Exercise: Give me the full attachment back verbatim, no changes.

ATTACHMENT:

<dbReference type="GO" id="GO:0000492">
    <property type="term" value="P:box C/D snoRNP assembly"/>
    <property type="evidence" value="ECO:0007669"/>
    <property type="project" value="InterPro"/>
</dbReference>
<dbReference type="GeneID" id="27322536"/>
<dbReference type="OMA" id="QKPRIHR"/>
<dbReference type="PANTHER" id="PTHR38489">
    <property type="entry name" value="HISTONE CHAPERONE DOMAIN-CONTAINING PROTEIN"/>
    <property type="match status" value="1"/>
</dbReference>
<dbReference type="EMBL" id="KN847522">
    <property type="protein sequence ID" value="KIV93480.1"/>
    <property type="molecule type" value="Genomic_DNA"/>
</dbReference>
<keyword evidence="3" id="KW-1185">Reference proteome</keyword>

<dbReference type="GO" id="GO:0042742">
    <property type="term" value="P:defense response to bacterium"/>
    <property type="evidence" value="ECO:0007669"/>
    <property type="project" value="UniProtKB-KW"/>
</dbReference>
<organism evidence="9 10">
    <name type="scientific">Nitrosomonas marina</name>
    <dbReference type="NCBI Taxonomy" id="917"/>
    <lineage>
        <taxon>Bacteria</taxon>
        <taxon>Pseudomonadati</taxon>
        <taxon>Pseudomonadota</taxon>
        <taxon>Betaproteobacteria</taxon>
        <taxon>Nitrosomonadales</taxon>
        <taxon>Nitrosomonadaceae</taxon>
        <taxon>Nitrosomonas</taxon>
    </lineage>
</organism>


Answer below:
<dbReference type="GO" id="GO:0000492">
    <property type="term" value="P:box C/D snoRNP assembly"/>
    <property type="evidence" value="ECO:0007669"/>
    <property type="project" value="InterPro"/>
</dbReference>
<dbReference type="GeneID" id="27322536"/>
<dbReference type="OMA" id="QKPRIHR"/>
<dbReference type="PANTHER" id="PTHR38489">
    <property type="entry name" value="HISTONE CHAPERONE DOMAIN-CONTAINING PROTEIN"/>
    <property type="match status" value="1"/>
</dbReference>
<dbReference type="EMBL" id="KN847522">
    <property type="protein sequence ID" value="KIV93480.1"/>
    <property type="molecule type" value="Genomic_DNA"/>
</dbReference>
<keyword evidence="3" id="KW-1185">Reference proteome</keyword>

<dbReference type="GO" id="GO:0042742">
    <property type="term" value="P:defense response to bacterium"/>
    <property type="evidence" value="ECO:0007669"/>
    <property type="project" value="UniProtKB-KW"/>
</dbReference>
<organism evidence="9 10">
    <name type="scientific">Nitrosomonas marina</name>
    <dbReference type="NCBI Taxonomy" id="917"/>
    <lineage>
        <taxon>Bacteria</taxon>
        <taxon>Pseudomonadati</taxon>
        <taxon>Pseudomonadota</taxon>
        <taxon>Betaproteobacteria</taxon>
        <taxon>Nitrosomonadales</taxon>
        <taxon>Nitrosomonadaceae</taxon>
        <taxon>Nitrosomonas</taxon>
    </lineage>
</organism>